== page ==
- Borrowed from the Ancient Greek φιλοσόφημα (philosophēma, "syllogism") via Latin philosophema ("syllogism"). The Greek was formed from φιλοσοφέω (philosopheō, "to philosophize or pursue knowledge") and the nominalizing suffix -μα (-ma). (Wiktionary)
“A philosopheme is a demonstrative inference: an epichireme is a dialectical inference: a sophism is a contentious inference: an aporeme is an inference that reasons dialectically to”
“The first to dissent was, most unbelievably, Plotinus, one of the most nonrealistic of philosophers, and he turned his dissent into a major philosopheme about symmetry, which he presented in his renowned essay”
“The composition shows the characteristics of a philosopheme or a myth,”
“And so far the Greek philosopheme does not differ essentially from the cosmotheism, or identification of God with the universe, in which consisted the first apostacy of mankind after the flood, when they combined to raise a temple to the heavens, and which is still the favored religion of the Chinese.”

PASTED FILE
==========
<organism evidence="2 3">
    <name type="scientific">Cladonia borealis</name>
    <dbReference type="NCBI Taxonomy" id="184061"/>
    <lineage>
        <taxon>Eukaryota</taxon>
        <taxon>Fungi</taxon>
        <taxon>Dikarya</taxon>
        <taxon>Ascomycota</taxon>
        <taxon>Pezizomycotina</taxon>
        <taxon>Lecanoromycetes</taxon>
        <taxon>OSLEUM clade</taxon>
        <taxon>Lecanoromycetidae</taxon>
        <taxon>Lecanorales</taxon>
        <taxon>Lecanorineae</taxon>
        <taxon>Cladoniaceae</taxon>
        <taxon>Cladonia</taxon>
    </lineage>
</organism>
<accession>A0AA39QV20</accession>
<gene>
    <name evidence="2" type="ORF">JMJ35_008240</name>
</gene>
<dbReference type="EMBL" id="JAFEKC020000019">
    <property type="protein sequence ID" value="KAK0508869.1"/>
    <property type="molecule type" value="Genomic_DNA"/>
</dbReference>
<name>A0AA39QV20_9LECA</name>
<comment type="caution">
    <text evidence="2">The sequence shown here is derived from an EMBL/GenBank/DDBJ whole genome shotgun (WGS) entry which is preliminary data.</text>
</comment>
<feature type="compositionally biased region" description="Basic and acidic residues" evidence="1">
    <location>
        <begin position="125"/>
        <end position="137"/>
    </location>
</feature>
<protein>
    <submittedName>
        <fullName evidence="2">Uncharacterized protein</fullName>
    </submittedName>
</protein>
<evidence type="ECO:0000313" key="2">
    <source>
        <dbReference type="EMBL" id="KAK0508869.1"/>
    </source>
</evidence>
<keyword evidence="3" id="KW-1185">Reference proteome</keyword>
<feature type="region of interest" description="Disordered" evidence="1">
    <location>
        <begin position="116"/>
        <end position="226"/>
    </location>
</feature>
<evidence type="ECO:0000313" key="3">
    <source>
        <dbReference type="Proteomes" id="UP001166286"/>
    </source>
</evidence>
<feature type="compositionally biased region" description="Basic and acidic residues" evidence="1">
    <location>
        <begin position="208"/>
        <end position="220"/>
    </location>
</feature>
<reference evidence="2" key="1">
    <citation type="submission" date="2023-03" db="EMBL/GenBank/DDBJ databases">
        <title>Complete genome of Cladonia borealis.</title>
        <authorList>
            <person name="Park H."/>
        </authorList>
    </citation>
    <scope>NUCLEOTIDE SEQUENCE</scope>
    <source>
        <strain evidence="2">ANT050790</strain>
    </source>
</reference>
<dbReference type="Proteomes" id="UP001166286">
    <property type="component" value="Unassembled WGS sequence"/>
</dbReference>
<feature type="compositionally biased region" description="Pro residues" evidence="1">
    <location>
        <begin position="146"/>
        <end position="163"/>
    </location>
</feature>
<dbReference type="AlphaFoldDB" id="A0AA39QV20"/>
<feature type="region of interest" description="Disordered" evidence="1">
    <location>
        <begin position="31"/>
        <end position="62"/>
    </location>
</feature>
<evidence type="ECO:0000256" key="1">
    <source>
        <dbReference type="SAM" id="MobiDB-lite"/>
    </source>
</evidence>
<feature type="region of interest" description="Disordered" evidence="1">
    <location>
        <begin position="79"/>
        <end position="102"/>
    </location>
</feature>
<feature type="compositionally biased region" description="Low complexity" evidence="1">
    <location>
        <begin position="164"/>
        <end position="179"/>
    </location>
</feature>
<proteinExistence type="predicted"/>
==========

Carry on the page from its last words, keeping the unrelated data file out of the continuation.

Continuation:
“Now according to the Greek philosopheme or 'mythus', in these, or in this identity, there arose a war, schism, or division, that is, a polarization into thesis and antithesis.”
“The Greek philosopheme, preserved for us in the Æschylean Prometheus, stands midway betwixt both, yet is distinct in kind from either.”
“And this 'not' must be heedfully borne in mind through the whole interpretation of this most profound and pregnant philosopheme.”
“As such it is next to be seen what the several significances of each must or may be according to the philosophic conception; and of which significances, therefore, should we find in the philosopheme a correspondent to each, we shall be entitled to assert that such are the meanings of the fable.”
“For the quintessence of that which constitutes the basis of the Christian religion -- namely, the leading back of mankind to communion with God by means of salvation -- is not only a philosopheme, a theoretical or mystic doctrine, but a _fact_: it comes into the world as a series of divine _facts_; it is interwoven by innumerable threads into creation and the course of nature and history; and, as to this whole aspect of its appearance in the world of phenomena, it falls under the cognition of the exact sciences.”
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